Celebration of the community of Cemetery at the Stones River National Battlefield

Saturday, February 18, 2017, Frank Caperton, President of the Rutherford County Historical Society

Murfreesboro physician George Smith sharing stories of the Evergreen Graveyard, located on N.W. Broad Street.

Saturday, February 18, 2017 was an incredible celebration of the community once known as ‘Cemetery’.  The African American Heritage Society of Rutherford County, the Friends of the Stones River National Battlefield, MTSU and the Stones River National Battlefield shared memories with almost 100 fans of our local history.

The following is a brief history of Cemetery:

There was once a thriving community of freed slaves north of Murfreesboro on the ground once fought on invading Federal army and the Confederate army in the Battle of Stones River.

After the Civil War, freed slaves began working this land.  They became landowners, shop keepers, educators,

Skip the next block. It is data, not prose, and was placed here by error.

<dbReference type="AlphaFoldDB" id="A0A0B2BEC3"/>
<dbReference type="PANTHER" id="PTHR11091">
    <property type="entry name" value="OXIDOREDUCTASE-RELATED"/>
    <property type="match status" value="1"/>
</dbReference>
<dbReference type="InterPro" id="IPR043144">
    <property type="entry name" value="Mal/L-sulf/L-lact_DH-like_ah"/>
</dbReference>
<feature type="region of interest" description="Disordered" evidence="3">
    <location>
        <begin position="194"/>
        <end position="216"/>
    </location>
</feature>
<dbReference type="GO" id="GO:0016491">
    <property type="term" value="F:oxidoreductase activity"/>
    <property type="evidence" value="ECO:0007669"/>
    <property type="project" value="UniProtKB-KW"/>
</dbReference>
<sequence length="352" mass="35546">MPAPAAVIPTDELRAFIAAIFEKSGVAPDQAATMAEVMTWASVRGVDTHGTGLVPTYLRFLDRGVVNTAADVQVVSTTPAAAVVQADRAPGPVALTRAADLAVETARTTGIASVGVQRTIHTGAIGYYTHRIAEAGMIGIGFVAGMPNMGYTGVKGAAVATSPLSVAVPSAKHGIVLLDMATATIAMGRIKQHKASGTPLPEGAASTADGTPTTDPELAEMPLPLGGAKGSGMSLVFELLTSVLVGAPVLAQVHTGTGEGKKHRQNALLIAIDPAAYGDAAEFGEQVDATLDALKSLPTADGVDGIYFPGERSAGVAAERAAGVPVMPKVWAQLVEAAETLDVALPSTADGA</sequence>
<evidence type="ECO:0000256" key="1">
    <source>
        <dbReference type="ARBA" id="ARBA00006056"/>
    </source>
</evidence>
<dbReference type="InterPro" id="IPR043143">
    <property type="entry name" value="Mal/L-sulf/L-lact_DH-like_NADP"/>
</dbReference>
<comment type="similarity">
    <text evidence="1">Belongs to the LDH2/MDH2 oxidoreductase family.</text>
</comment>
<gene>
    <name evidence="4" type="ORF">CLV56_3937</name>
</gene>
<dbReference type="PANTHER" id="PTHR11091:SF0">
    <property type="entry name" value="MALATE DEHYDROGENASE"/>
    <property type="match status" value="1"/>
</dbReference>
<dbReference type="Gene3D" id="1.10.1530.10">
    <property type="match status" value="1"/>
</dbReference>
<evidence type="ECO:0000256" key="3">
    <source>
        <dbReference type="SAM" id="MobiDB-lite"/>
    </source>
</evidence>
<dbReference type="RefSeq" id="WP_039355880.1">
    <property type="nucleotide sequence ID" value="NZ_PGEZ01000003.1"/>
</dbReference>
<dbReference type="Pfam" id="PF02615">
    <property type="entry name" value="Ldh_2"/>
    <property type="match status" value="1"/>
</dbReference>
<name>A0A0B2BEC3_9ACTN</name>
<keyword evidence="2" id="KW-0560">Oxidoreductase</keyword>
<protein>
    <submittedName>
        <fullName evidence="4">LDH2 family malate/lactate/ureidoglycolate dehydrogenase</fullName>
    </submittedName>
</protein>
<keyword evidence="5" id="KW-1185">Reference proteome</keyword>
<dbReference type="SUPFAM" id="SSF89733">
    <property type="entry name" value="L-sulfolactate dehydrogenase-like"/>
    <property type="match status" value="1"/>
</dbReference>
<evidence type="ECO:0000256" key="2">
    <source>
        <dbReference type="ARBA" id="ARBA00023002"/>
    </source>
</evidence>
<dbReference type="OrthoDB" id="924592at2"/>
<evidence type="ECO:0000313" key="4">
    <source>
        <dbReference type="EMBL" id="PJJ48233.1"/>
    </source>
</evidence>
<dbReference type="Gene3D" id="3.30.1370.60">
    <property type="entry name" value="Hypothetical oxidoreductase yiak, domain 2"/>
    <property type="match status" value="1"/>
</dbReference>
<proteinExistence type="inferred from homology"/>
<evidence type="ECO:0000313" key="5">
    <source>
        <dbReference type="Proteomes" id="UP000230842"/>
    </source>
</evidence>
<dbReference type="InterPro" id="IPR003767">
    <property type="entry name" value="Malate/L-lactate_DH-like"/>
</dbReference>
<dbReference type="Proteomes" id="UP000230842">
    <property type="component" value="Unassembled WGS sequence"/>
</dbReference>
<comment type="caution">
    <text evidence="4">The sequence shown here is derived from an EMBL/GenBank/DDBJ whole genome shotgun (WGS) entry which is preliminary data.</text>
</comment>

Anne Moore grew up in this house on Old Nashville Hwy.

ministers and leading members of our community.

This area generally known as ‘Cemetery’ yet there were two communities – the Cedars and the Bottoms (not to be confused with the Bottoms near downtown Murfreesboro).  Cemetery hosted three churches and a school.

In 1927, the United States Congress sanctioned the creation of Stones River National Military Park.  The War Department was responsible for our military parks at this time thus selected roughly 325 acres of land near the existing Stones River National Cemetery as the locations for the new Stones River National Military Park.

Anne Moore shared the importance of education in the community of Cemetery.

Many landowners objected to the federal government impounding the land their forefathers worked so hard to acquire.  Yet black residents living in the Cedars and the Bottoms were displaced between 1929 and 1932.

Very little evidence of the community once known as Cemetery exists within the boundaries of the Stones River National Battlefield.  Still, several buildings, a school, two churches and thousands of stories associated with the Cemetery community endure just beyond the boundaries of the Stones River National Battlefield.

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